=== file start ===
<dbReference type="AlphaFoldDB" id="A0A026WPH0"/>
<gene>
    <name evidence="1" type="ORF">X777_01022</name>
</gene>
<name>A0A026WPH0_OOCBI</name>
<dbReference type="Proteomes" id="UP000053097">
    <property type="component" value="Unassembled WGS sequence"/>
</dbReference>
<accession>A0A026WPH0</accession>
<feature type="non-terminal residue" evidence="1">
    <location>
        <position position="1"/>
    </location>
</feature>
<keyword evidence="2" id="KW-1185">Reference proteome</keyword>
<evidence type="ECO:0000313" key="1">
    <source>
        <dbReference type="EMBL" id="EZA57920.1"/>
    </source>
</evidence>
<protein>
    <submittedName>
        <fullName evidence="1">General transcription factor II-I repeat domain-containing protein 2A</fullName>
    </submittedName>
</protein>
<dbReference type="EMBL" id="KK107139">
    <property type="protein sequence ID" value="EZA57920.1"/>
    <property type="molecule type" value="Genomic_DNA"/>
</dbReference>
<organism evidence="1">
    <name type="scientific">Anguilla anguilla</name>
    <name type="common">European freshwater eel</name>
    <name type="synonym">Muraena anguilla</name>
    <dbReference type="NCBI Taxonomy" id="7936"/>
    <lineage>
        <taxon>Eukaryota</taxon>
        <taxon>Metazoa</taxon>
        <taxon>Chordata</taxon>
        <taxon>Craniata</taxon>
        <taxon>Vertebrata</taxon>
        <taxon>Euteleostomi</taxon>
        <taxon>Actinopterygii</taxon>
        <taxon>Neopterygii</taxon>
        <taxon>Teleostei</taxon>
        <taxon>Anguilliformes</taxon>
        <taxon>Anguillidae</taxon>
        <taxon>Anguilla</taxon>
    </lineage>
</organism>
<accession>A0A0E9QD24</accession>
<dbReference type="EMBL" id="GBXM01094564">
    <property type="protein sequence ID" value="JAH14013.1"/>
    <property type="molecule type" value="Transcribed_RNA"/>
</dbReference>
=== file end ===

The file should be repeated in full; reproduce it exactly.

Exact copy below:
<dbReference type="AlphaFoldDB" id="A0A026WPH0"/>
<gene>
    <name evidence="1" type="ORF">X777_01022</name>
</gene>
<name>A0A026WPH0_OOCBI</name>
<dbReference type="Proteomes" id="UP000053097">
    <property type="component" value="Unassembled WGS sequence"/>
</dbReference>
<accession>A0A026WPH0</accession>
<feature type="non-terminal residue" evidence="1">
    <location>
        <position position="1"/>
    </location>
</feature>
<keyword evidence="2" id="KW-1185">Reference proteome</keyword>
<evidence type="ECO:0000313" key="1">
    <source>
        <dbReference type="EMBL" id="EZA57920.1"/>
    </source>
</evidence>
<protein>
    <submittedName>
        <fullName evidence="1">General transcription factor II-I repeat domain-containing protein 2A</fullName>
    </submittedName>
</protein>
<dbReference type="EMBL" id="KK107139">
    <property type="protein sequence ID" value="EZA57920.1"/>
    <property type="molecule type" value="Genomic_DNA"/>
</dbReference>
<organism evidence="1">
    <name type="scientific">Anguilla anguilla</name>
    <name type="common">European freshwater eel</name>
    <name type="synonym">Muraena anguilla</name>
    <dbReference type="NCBI Taxonomy" id="7936"/>
    <lineage>
        <taxon>Eukaryota</taxon>
        <taxon>Metazoa</taxon>
        <taxon>Chordata</taxon>
        <taxon>Craniata</taxon>
        <taxon>Vertebrata</taxon>
        <taxon>Euteleostomi</taxon>
        <taxon>Actinopterygii</taxon>
        <taxon>Neopterygii</taxon>
        <taxon>Teleostei</taxon>
        <taxon>Anguilliformes</taxon>
        <taxon>Anguillidae</taxon>
        <taxon>Anguilla</taxon>
    </lineage>
</organism>
<accession>A0A0E9QD24</accession>
<dbReference type="EMBL" id="GBXM01094564">
    <property type="protein sequence ID" value="JAH14013.1"/>
    <property type="molecule type" value="Transcribed_RNA"/>
</dbReference>